The most complete surviving example of the revolutionary personal computer to come up for auction, not only is it in working order, it is believed to be the only computer still in its original packaging.
If it does set a new record, it will be the third time in 12 months that Team Breker, the German auction house organizing the sale, will have made history. In November 2012 it successfully sold an Apple I for a then-record €491,868 ($630,000) and followed up the feat in May by breaking it again when a working Apple I went under the hammer for €516,461 ($671,400).
However, this time, bidding could reach even more frenzied levels as this example is still in its box. Number 46 is one of the initial 50 Apple I computers built by Steve Wozniak and Steve Jobs for the Byte Shop, the company's first client and, in terms of provenance, it doesn't get much better than a photograph of it, sacked with 49 other computers in Steve Jobs' bedroom.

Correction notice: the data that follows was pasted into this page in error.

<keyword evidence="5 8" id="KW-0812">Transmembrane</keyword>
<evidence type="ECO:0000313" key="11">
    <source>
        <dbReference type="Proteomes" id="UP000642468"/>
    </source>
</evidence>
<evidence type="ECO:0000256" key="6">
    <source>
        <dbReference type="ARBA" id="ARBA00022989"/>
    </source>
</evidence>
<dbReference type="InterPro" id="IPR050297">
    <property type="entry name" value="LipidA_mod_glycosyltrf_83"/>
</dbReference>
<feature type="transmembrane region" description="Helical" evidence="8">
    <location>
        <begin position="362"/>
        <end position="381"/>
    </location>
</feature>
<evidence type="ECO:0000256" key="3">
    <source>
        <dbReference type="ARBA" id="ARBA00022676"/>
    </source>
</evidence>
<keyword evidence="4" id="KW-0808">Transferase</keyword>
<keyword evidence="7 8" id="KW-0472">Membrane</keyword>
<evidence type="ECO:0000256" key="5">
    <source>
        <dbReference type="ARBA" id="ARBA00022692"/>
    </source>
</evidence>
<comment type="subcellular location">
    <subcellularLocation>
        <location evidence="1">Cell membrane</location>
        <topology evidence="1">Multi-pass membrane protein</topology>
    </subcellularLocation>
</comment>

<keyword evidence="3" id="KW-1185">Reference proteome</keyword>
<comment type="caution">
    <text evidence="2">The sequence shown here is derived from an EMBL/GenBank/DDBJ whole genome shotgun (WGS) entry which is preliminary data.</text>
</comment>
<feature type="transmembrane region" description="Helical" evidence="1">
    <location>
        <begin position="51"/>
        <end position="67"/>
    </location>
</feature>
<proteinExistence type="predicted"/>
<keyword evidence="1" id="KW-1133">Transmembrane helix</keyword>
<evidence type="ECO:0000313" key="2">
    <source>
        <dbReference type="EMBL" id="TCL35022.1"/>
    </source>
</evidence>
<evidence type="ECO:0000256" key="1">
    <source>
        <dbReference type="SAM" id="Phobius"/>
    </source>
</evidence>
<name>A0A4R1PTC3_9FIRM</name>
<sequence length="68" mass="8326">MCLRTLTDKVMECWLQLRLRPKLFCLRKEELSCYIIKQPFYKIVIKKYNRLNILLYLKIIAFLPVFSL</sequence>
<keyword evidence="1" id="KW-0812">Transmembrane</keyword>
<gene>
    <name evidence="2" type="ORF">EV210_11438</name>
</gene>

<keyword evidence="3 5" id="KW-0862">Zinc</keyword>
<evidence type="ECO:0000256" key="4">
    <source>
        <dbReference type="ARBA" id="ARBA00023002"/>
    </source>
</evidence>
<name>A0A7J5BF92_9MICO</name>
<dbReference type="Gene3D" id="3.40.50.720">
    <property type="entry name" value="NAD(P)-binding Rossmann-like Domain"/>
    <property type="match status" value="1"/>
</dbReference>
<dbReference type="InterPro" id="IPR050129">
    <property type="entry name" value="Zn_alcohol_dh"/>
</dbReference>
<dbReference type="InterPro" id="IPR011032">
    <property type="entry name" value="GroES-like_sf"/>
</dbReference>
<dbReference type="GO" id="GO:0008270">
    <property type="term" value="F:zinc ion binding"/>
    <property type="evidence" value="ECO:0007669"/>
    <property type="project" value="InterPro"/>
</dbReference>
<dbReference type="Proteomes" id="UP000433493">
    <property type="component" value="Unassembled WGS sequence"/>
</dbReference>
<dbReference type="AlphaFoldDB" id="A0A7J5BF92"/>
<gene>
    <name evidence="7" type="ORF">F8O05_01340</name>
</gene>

The computer will go under the hammer in November in Cologne, and all signs point to another record-breaking lot.
Auction Team Breker has slapped a cautionary €250,000-€400,000 ($300,000-$500,000) estimate on the computer, but judging by the performance of other Apple I computers at auction over recent months, the final price, when the hammer comes down on November 16, could well be double.
Only 200 Apple I computers were ever made and only six surviving examples are believed to be in working order.